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Toyota Rav4 a sensible family wagon


TOYOTA’s challenge to build a Rav4 that will claim back its share of the humongous SUV market is well documented by now. So, how does it stack up?

First up - as is the mission with many of its new models - the Rav4 has to stand out from the crowd. Make of the styling what you will, but Toyota succeeded. There’s simply no missing it.

Inside though, things are back to old-school Toyota: it’s simple, spacious and crafted with great quality.

The centre hangdown features a touch screen that controls all media, connectivity and communication (as well as the optional navigation) functions and is a synch to operate. In terms of spec, the Rav4 highlighted two my greatest pet peeves: no cruise control, no auto-locking doors. Furthermore, the key is so old-school that it doesn’t even fold away into the fob and also doesn’t have a button that unlocks only the boot, the hideous digital clock is lifted from Toyotas of yore and the screen for the trip computer (which is also as basic as they come) is so small that it cannot house a visualisation of the parking sensors. Instead, parking danger is indicated by two small lights next to a picture of a car on the centre dash. For a car that costs R359 900, it’s simply ridiculous. It feels like Toyota just took shortcuts to keep the price competitive.

The Rav4 does, however, redeem itself where it matters most: the driving (or riding) experience.

No one is wonting for space, which means that the driver can customise a driving position at no expense of the back passenger.  It is supremely comfortable and has a relaxed way - even when the turbo kicks in - of getting you about that makes your commute just feel that much more stress-free, a sensation that is even more amplified on the highway.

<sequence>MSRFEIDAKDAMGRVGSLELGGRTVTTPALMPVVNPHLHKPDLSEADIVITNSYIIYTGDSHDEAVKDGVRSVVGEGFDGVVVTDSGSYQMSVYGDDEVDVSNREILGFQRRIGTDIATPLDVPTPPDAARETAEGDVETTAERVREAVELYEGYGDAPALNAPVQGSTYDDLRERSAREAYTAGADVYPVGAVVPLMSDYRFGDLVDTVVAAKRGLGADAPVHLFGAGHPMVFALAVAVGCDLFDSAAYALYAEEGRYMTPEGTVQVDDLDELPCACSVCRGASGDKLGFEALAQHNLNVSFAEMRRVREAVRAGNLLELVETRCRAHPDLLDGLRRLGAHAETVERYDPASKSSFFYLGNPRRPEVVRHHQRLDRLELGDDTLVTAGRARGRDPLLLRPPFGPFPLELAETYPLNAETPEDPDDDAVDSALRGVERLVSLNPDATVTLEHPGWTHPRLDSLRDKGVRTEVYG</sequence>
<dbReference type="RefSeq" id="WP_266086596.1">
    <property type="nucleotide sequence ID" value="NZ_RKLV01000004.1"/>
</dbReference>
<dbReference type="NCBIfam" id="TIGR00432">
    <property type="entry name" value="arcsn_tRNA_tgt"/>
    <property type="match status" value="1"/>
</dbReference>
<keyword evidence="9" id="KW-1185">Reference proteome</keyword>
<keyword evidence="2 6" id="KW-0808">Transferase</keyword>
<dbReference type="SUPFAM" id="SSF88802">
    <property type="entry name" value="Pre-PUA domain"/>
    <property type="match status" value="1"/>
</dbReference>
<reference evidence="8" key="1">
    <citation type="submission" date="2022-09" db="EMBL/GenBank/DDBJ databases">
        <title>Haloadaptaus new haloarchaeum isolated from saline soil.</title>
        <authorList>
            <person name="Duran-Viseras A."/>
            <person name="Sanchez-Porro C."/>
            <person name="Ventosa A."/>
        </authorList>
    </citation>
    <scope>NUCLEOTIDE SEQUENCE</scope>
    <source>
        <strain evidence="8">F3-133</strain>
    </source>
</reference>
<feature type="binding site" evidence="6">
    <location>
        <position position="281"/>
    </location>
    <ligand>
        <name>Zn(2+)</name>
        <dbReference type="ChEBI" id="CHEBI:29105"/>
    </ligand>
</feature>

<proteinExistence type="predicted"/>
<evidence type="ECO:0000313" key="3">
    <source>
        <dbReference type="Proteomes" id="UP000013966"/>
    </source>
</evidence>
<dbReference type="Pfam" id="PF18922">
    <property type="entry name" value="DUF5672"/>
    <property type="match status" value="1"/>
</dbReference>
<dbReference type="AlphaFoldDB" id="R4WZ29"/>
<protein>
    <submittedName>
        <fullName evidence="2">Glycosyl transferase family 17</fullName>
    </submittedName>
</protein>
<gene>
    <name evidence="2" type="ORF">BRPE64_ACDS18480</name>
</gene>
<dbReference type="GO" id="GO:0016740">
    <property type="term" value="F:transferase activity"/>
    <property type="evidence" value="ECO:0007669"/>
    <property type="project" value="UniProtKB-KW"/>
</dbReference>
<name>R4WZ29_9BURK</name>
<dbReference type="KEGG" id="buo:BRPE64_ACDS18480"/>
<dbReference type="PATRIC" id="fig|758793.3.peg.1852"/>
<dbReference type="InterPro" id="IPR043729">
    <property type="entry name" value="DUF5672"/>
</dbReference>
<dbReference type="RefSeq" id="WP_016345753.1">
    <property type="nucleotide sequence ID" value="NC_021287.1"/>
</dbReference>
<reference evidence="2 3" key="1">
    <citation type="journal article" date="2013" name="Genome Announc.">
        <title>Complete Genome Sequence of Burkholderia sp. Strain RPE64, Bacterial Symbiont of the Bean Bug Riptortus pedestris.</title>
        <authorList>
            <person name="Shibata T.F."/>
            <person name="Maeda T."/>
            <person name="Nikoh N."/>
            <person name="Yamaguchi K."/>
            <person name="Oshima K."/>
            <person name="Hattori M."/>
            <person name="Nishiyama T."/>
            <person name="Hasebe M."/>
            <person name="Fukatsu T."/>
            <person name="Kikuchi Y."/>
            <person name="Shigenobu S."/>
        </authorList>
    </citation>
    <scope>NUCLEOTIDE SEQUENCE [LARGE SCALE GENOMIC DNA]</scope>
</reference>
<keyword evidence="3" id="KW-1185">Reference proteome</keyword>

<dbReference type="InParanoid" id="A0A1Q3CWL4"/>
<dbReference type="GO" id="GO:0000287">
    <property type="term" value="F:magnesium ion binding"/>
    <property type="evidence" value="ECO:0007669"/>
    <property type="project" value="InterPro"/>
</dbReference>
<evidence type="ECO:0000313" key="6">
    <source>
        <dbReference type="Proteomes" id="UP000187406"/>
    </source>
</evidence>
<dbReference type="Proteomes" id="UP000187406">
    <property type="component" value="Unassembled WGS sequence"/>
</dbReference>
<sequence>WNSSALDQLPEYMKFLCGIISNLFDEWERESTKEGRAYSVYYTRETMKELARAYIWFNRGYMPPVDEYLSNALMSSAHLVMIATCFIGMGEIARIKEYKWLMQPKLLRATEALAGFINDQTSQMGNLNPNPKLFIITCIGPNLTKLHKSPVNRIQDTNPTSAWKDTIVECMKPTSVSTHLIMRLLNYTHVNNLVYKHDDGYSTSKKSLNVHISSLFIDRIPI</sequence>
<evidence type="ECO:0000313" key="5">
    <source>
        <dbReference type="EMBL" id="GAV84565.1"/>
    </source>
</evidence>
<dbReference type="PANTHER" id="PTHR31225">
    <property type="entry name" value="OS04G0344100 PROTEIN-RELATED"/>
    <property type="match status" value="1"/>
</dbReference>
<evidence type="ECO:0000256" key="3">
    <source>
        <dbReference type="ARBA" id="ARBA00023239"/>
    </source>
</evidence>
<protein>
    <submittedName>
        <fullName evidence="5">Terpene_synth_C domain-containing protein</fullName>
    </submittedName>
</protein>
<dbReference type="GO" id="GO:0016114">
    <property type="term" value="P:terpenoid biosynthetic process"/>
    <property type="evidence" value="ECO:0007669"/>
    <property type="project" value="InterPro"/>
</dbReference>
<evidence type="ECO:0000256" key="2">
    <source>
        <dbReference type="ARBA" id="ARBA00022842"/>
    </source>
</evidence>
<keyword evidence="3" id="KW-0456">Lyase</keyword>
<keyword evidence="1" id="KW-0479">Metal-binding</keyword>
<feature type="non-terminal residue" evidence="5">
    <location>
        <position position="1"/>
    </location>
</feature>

The biggest element of such a pleasant drive, however, is that typical Toyota sense of safety; that assuring feeling of knowing that you’re in a properly built car.

The 2 231cc D-4D powertrain provides the driver with 110kW of power and a handy 340Nm of torque, driving all four wheels through a six-speed manual transmission. It does clatter a bit, but as I’ve written in previous tests, I love the sound of the diesel engine. It shouldn’t bother most owners anyway, as NVH is pretty good, aside from some road noise on the open road.

It’s a good engine that compliments the all requirements of a compact SUV. It’s quick and smooth and does its job without any strain. This model does come equipped with a Sport button as well, although I can’t think of a reason why.

What I found most impressive, though, was this engine’s frugality. I had to take other detours home last week which included way more bumper-to-bumper traffic than a test car usually has to endure during tenure with me. It still averaged 9.6 litres/100km in town, which - although very far off its claimed figure - I found pretty good. The number that did astonish me though, was the Rav4’s consumption on the open road: just 5.5 litres/100km, meaning that gas stops on your way to your holiday will be few and far in between.

As you can gather in summary of the above is that Rav4 is a very good car. The problem is that it’s just not a particularly loveable car. It does what it’s supposed to do and does it well, but despite its unique styling, it just doesn’t have any charisma.

What the Rav4 is though, is sensible. For all its hipster aspirations, it still is the car that Mom or Dad wants for the family: safe, spacious and Toyota reliable. And in the end, those are the customers who will write the cheques to Toyota.

There is no way in the world where I cannot recommend the Rav4. Yes, it may not deliver the excitement its exterior will have you expect, but that doesn’t change the fact it is a very good car that deserves to be in quite a few garages.

Article written by Autodealer
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